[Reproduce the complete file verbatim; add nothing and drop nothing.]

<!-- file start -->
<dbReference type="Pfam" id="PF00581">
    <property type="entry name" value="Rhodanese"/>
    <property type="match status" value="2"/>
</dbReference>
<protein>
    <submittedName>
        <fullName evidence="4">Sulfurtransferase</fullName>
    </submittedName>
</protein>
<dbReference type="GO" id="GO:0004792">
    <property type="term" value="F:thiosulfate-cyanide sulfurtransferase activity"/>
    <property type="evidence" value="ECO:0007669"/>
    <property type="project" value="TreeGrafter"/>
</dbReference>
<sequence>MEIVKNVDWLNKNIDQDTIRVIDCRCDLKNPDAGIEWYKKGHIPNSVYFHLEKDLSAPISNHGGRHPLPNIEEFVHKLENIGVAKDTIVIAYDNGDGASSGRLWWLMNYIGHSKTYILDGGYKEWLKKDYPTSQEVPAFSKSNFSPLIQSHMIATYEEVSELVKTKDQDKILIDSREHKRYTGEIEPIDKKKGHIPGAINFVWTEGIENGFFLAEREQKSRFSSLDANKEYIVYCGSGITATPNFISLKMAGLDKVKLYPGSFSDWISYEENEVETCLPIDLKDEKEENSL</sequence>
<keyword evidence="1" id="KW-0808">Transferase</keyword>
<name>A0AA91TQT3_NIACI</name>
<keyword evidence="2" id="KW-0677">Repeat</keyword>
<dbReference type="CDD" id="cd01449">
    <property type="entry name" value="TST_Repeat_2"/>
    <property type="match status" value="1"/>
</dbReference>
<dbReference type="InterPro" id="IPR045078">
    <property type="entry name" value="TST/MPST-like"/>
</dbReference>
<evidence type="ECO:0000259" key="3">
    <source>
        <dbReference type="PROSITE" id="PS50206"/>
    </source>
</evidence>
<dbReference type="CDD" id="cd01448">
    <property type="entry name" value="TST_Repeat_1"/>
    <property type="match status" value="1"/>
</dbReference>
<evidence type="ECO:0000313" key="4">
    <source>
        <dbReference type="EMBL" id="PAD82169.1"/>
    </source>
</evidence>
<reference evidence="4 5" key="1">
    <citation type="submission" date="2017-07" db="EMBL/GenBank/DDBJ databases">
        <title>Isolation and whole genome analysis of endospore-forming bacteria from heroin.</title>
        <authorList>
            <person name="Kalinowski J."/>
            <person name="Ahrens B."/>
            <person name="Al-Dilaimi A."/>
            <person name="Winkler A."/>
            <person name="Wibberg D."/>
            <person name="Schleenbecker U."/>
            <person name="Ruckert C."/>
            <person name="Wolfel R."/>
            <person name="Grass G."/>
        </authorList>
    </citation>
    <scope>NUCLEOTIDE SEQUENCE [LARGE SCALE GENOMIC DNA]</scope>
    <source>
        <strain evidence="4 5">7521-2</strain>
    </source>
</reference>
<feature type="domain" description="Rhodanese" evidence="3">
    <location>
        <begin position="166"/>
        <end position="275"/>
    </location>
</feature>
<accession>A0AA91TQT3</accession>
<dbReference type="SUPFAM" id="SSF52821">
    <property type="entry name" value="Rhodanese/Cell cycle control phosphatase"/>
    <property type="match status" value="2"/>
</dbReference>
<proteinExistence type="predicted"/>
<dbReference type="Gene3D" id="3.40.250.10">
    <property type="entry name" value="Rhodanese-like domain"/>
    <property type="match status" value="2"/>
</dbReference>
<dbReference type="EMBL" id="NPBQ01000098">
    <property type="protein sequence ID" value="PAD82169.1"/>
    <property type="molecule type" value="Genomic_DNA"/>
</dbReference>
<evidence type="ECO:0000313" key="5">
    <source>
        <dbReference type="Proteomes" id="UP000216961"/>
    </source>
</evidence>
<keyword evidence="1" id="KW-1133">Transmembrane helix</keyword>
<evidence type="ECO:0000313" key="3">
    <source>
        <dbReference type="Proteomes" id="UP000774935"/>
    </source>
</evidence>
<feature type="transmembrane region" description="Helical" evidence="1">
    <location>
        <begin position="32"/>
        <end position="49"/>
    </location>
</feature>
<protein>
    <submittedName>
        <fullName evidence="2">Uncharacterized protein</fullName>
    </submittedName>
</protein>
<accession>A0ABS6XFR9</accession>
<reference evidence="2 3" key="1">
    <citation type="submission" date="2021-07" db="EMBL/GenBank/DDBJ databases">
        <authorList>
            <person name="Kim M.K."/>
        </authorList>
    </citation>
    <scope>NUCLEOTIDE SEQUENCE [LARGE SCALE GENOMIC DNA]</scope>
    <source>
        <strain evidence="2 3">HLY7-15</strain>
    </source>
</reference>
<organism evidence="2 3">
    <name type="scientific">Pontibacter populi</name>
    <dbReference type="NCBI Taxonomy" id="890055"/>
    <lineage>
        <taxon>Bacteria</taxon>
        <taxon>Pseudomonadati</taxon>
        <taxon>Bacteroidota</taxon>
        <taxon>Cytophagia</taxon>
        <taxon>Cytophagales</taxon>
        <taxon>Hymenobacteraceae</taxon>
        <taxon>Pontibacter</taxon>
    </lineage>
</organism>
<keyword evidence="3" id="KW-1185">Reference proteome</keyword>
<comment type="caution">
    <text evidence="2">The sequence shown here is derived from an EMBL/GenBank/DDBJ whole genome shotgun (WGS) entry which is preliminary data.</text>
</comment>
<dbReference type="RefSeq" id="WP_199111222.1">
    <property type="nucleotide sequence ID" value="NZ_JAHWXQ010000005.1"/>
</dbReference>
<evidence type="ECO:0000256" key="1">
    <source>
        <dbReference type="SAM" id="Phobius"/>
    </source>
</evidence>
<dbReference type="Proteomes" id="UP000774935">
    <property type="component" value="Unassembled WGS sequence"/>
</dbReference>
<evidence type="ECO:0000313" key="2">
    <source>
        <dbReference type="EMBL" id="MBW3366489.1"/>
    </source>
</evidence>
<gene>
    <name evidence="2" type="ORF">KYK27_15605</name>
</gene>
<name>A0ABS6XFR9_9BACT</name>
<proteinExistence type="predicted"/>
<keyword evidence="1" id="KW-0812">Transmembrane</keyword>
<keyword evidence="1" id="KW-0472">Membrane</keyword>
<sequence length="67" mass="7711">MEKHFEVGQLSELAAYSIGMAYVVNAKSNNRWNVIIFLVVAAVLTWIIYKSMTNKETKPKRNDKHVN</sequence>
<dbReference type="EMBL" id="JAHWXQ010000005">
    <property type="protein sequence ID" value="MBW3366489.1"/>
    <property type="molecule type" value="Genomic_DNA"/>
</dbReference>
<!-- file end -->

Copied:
<dbReference type="Pfam" id="PF00581">
    <property type="entry name" value="Rhodanese"/>
    <property type="match status" value="2"/>
</dbReference>
<protein>
    <submittedName>
        <fullName evidence="4">Sulfurtransferase</fullName>
    </submittedName>
</protein>
<dbReference type="GO" id="GO:0004792">
    <property type="term" value="F:thiosulfate-cyanide sulfurtransferase activity"/>
    <property type="evidence" value="ECO:0007669"/>
    <property type="project" value="TreeGrafter"/>
</dbReference>
<sequence>MEIVKNVDWLNKNIDQDTIRVIDCRCDLKNPDAGIEWYKKGHIPNSVYFHLEKDLSAPISNHGGRHPLPNIEEFVHKLENIGVAKDTIVIAYDNGDGASSGRLWWLMNYIGHSKTYILDGGYKEWLKKDYPTSQEVPAFSKSNFSPLIQSHMIATYEEVSELVKTKDQDKILIDSREHKRYTGEIEPIDKKKGHIPGAINFVWTEGIENGFFLAEREQKSRFSSLDANKEYIVYCGSGITATPNFISLKMAGLDKVKLYPGSFSDWISYEENEVETCLPIDLKDEKEENSL</sequence>
<keyword evidence="1" id="KW-0808">Transferase</keyword>
<name>A0AA91TQT3_NIACI</name>
<keyword evidence="2" id="KW-0677">Repeat</keyword>
<dbReference type="CDD" id="cd01449">
    <property type="entry name" value="TST_Repeat_2"/>
    <property type="match status" value="1"/>
</dbReference>
<dbReference type="InterPro" id="IPR045078">
    <property type="entry name" value="TST/MPST-like"/>
</dbReference>
<evidence type="ECO:0000259" key="3">
    <source>
        <dbReference type="PROSITE" id="PS50206"/>
    </source>
</evidence>
<dbReference type="CDD" id="cd01448">
    <property type="entry name" value="TST_Repeat_1"/>
    <property type="match status" value="1"/>
</dbReference>
<evidence type="ECO:0000313" key="4">
    <source>
        <dbReference type="EMBL" id="PAD82169.1"/>
    </source>
</evidence>
<reference evidence="4 5" key="1">
    <citation type="submission" date="2017-07" db="EMBL/GenBank/DDBJ databases">
        <title>Isolation and whole genome analysis of endospore-forming bacteria from heroin.</title>
        <authorList>
            <person name="Kalinowski J."/>
            <person name="Ahrens B."/>
            <person name="Al-Dilaimi A."/>
            <person name="Winkler A."/>
            <person name="Wibberg D."/>
            <person name="Schleenbecker U."/>
            <person name="Ruckert C."/>
            <person name="Wolfel R."/>
            <person name="Grass G."/>
        </authorList>
    </citation>
    <scope>NUCLEOTIDE SEQUENCE [LARGE SCALE GENOMIC DNA]</scope>
    <source>
        <strain evidence="4 5">7521-2</strain>
    </source>
</reference>
<feature type="domain" description="Rhodanese" evidence="3">
    <location>
        <begin position="166"/>
        <end position="275"/>
    </location>
</feature>
<accession>A0AA91TQT3</accession>
<dbReference type="SUPFAM" id="SSF52821">
    <property type="entry name" value="Rhodanese/Cell cycle control phosphatase"/>
    <property type="match status" value="2"/>
</dbReference>
<proteinExistence type="predicted"/>
<dbReference type="Gene3D" id="3.40.250.10">
    <property type="entry name" value="Rhodanese-like domain"/>
    <property type="match status" value="2"/>
</dbReference>
<dbReference type="EMBL" id="NPBQ01000098">
    <property type="protein sequence ID" value="PAD82169.1"/>
    <property type="molecule type" value="Genomic_DNA"/>
</dbReference>
<evidence type="ECO:0000313" key="5">
    <source>
        <dbReference type="Proteomes" id="UP000216961"/>
    </source>
</evidence>
<keyword evidence="1" id="KW-1133">Transmembrane helix</keyword>
<evidence type="ECO:0000313" key="3">
    <source>
        <dbReference type="Proteomes" id="UP000774935"/>
    </source>
</evidence>
<feature type="transmembrane region" description="Helical" evidence="1">
    <location>
        <begin position="32"/>
        <end position="49"/>
    </location>
</feature>
<protein>
    <submittedName>
        <fullName evidence="2">Uncharacterized protein</fullName>
    </submittedName>
</protein>
<accession>A0ABS6XFR9</accession>
<reference evidence="2 3" key="1">
    <citation type="submission" date="2021-07" db="EMBL/GenBank/DDBJ databases">
        <authorList>
            <person name="Kim M.K."/>
        </authorList>
    </citation>
    <scope>NUCLEOTIDE SEQUENCE [LARGE SCALE GENOMIC DNA]</scope>
    <source>
        <strain evidence="2 3">HLY7-15</strain>
    </source>
</reference>
<organism evidence="2 3">
    <name type="scientific">Pontibacter populi</name>
    <dbReference type="NCBI Taxonomy" id="890055"/>
    <lineage>
        <taxon>Bacteria</taxon>
        <taxon>Pseudomonadati</taxon>
        <taxon>Bacteroidota</taxon>
        <taxon>Cytophagia</taxon>
        <taxon>Cytophagales</taxon>
        <taxon>Hymenobacteraceae</taxon>
        <taxon>Pontibacter</taxon>
    </lineage>
</organism>
<keyword evidence="3" id="KW-1185">Reference proteome</keyword>
<comment type="caution">
    <text evidence="2">The sequence shown here is derived from an EMBL/GenBank/DDBJ whole genome shotgun (WGS) entry which is preliminary data.</text>
</comment>
<dbReference type="RefSeq" id="WP_199111222.1">
    <property type="nucleotide sequence ID" value="NZ_JAHWXQ010000005.1"/>
</dbReference>
<evidence type="ECO:0000256" key="1">
    <source>
        <dbReference type="SAM" id="Phobius"/>
    </source>
</evidence>
<dbReference type="Proteomes" id="UP000774935">
    <property type="component" value="Unassembled WGS sequence"/>
</dbReference>
<evidence type="ECO:0000313" key="2">
    <source>
        <dbReference type="EMBL" id="MBW3366489.1"/>
    </source>
</evidence>
<gene>
    <name evidence="2" type="ORF">KYK27_15605</name>
</gene>
<name>A0ABS6XFR9_9BACT</name>
<proteinExistence type="predicted"/>
<keyword evidence="1" id="KW-0812">Transmembrane</keyword>
<keyword evidence="1" id="KW-0472">Membrane</keyword>
<sequence length="67" mass="7711">MEKHFEVGQLSELAAYSIGMAYVVNAKSNNRWNVIIFLVVAAVLTWIIYKSMTNKETKPKRNDKHVN</sequence>
<dbReference type="EMBL" id="JAHWXQ010000005">
    <property type="protein sequence ID" value="MBW3366489.1"/>
    <property type="molecule type" value="Genomic_DNA"/>
</dbReference>